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Beyond the Job Description: How Faculty and Staff Can Support Student Mental Health

This blog was written by Abraham Sculley, Founder, Speaks 2 Inspire: 


It seems like the COVID-19 pandemic has pushed every industry to its limit, and the world of education is no exception. Students are struggling with mental health challenges at unprecedented levels and faculty burnout has led to widespread staffing shortages.

With educators, administrators, and support staff stretched so thin, it’s difficult to simply do the job – much less make positive strides for mental health. What role are mentors expected to play right now?

According to a recent survey by the JED foundation, 82% of college students deal with anxiety and 63% struggle with depression. Young adults need our help now more than ever. One thing is clear: going beyond the literal job description can save lives.

  1. Connect through culture.

Peer-to-peer support is crucial. According to an Active Minds survey, 67% of college students are more likely to tell a friend that they’re struggling with mental health before anyone else. As a mentor, you can encourage students to maintain on-campus connections and help prevent social isolation.

– Support a student-athlete by attending their game.

– Encourage artists and musicians by showing up to their shows.

– Share a weekly calendar of on-campus events.

– Ask students about their clubs, study groups, and social plans.

– Host weekly meditation or mindfulness classes.

  1. Create a sense of normalcy.

The Omicron variant is changing COVID policy day by day with last-minute school closures and distance learning plans. This constant uncertainty takes a toll on school mental health, but you can help students feel more secure during the transition.

– Schedule brain breaks and time for casual chit-chat

– Foster open, honest conversations to create stronger communities

– Communicate backup plans early and provide choices, if possible

– Encourage peer discussions, collaboration, and judgment-free sharing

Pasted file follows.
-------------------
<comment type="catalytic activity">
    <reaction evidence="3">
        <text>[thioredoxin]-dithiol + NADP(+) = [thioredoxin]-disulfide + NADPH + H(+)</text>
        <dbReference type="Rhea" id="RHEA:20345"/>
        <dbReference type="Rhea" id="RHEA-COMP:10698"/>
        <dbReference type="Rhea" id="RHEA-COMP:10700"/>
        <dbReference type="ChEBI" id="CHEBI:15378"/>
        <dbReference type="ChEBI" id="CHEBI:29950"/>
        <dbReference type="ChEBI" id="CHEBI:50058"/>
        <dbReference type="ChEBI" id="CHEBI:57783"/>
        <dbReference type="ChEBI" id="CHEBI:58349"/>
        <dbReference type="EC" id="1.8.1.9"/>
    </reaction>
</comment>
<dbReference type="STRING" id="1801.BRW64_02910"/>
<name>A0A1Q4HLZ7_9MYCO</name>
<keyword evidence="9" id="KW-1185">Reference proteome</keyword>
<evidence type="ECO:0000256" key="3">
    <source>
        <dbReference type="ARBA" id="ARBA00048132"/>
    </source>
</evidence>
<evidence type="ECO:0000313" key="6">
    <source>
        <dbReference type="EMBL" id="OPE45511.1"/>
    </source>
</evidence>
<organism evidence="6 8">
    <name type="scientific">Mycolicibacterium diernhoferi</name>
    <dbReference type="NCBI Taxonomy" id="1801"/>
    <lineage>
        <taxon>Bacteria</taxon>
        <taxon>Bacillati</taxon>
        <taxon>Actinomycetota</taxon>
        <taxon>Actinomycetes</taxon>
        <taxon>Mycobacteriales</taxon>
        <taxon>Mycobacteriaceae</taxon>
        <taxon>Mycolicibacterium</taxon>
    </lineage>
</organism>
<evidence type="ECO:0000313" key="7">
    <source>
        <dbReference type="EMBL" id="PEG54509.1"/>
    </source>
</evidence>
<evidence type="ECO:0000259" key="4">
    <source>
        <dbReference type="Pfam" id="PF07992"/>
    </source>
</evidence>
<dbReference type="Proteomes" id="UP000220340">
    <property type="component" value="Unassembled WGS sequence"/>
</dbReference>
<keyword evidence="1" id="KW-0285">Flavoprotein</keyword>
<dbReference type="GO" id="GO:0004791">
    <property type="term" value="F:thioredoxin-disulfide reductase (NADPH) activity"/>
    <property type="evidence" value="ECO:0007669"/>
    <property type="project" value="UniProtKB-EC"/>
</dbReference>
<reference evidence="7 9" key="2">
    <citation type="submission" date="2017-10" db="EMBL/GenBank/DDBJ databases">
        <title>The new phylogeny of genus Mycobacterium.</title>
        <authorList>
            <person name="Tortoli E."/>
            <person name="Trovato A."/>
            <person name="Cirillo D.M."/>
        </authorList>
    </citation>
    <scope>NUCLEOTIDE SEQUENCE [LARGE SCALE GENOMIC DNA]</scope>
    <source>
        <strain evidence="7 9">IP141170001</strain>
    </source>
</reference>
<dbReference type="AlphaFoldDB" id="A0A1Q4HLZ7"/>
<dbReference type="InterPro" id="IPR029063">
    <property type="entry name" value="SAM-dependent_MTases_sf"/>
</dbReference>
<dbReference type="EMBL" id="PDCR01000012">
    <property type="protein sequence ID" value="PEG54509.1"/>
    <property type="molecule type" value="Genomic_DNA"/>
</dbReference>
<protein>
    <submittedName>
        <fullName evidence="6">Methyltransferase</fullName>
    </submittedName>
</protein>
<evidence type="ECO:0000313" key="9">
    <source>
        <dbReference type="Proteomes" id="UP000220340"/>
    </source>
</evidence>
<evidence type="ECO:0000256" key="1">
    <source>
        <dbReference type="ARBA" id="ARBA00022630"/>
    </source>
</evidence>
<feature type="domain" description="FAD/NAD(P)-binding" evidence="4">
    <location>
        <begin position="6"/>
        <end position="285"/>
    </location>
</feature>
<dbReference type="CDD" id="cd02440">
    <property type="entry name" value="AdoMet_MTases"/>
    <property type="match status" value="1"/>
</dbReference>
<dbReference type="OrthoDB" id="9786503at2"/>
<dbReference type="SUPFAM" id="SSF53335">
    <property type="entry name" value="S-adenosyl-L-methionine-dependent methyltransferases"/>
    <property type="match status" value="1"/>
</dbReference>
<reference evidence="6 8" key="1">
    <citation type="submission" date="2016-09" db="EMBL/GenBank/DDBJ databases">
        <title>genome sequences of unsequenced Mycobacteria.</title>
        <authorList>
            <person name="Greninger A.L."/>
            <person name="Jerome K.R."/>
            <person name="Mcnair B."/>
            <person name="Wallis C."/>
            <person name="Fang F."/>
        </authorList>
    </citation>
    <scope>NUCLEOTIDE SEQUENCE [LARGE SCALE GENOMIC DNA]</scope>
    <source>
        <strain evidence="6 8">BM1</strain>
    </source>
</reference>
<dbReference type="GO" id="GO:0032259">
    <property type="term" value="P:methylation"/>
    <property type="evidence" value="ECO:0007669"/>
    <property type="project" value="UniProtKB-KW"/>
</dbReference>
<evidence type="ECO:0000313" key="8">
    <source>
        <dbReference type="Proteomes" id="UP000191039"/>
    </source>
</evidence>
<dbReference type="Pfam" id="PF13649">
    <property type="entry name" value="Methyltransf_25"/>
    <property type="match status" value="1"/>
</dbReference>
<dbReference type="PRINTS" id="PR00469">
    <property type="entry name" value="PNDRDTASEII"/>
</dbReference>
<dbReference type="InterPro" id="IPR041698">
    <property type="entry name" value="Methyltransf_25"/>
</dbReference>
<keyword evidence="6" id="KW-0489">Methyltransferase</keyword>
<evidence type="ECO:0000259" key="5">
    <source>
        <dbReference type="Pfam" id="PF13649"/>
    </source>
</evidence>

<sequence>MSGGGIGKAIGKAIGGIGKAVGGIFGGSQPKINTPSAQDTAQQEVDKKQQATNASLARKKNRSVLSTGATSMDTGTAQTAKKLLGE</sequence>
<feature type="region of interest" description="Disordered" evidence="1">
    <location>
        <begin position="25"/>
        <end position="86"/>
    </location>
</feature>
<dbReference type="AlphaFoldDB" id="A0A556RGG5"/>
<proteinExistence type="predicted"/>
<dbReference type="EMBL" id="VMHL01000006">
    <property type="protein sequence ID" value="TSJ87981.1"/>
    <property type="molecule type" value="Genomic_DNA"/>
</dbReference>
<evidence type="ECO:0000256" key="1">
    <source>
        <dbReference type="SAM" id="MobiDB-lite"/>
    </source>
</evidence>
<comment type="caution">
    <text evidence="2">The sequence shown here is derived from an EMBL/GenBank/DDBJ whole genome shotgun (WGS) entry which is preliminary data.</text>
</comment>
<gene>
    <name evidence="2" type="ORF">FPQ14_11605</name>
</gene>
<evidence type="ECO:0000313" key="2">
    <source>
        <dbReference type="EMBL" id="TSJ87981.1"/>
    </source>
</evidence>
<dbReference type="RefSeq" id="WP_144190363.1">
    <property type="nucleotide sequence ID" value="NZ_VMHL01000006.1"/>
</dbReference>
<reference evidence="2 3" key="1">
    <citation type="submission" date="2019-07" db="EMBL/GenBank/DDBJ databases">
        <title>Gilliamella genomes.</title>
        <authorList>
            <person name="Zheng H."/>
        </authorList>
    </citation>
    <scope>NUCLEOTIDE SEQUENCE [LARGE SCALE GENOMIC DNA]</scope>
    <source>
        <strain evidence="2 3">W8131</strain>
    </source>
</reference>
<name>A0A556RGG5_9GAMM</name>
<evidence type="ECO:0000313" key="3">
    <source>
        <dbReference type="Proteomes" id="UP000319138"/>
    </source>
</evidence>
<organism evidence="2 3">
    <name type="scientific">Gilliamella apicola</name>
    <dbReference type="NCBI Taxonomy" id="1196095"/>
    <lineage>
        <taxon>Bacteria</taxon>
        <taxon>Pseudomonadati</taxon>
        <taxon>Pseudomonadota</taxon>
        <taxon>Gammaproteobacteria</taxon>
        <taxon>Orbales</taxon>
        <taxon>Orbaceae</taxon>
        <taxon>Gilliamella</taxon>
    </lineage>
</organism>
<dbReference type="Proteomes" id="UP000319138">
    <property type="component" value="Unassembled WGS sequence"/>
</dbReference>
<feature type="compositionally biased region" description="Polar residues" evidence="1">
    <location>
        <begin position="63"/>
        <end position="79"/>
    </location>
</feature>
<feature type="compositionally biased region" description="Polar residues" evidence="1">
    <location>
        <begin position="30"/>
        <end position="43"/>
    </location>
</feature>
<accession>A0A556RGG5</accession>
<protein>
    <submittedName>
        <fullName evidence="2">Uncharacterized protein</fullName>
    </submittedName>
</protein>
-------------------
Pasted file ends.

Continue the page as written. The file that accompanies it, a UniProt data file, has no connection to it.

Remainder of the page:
– Receive training to recognize the signs of mental illness, which might look different online 

  1. Offer accommodations.

A 2012 report by the National Alliance on Mental Illness (NAMI) found that 64% of college dropouts stopped attending because of mental health challenges and 45% did not receive accommodations. Students and staff are forced to adapt to last-minute changes, so why aren’t they offered the same flexibility and understanding in return?

– Explicitly define what accommodations are available to students

– Stop requiring ‘proof’ of illness and limiting access to accommodations

– Set up and promote extra tutoring or mentoring services

– Promote on-campus resources and normalize conversations about mental health

– Increase access during drop-in office hours and require mid-term check-ins

  1. Put your mask on first.

Your oxygen mask, in this case. It’s important to recognize that you’re working through a challenging situation too. Commit to your own self-care, set a goal to prioritize your wellbeing, and demonstrate more effective coping skills for students.

Honest conversations are the key to erasing social stigma. Sharing personal stories can help students see that they are not alone.

Looking for more ideas? Click here to download our free mental health guide with 14 strategies to support students during the pandemic.

Connect with the writer, Abraham, on LinkedIn.

Contact us to learn more about our programs for colleges and universities.

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Watch Speaks 2 Inspire’s Founder Abraham Sculley talk about how to do the WORK for your mental health

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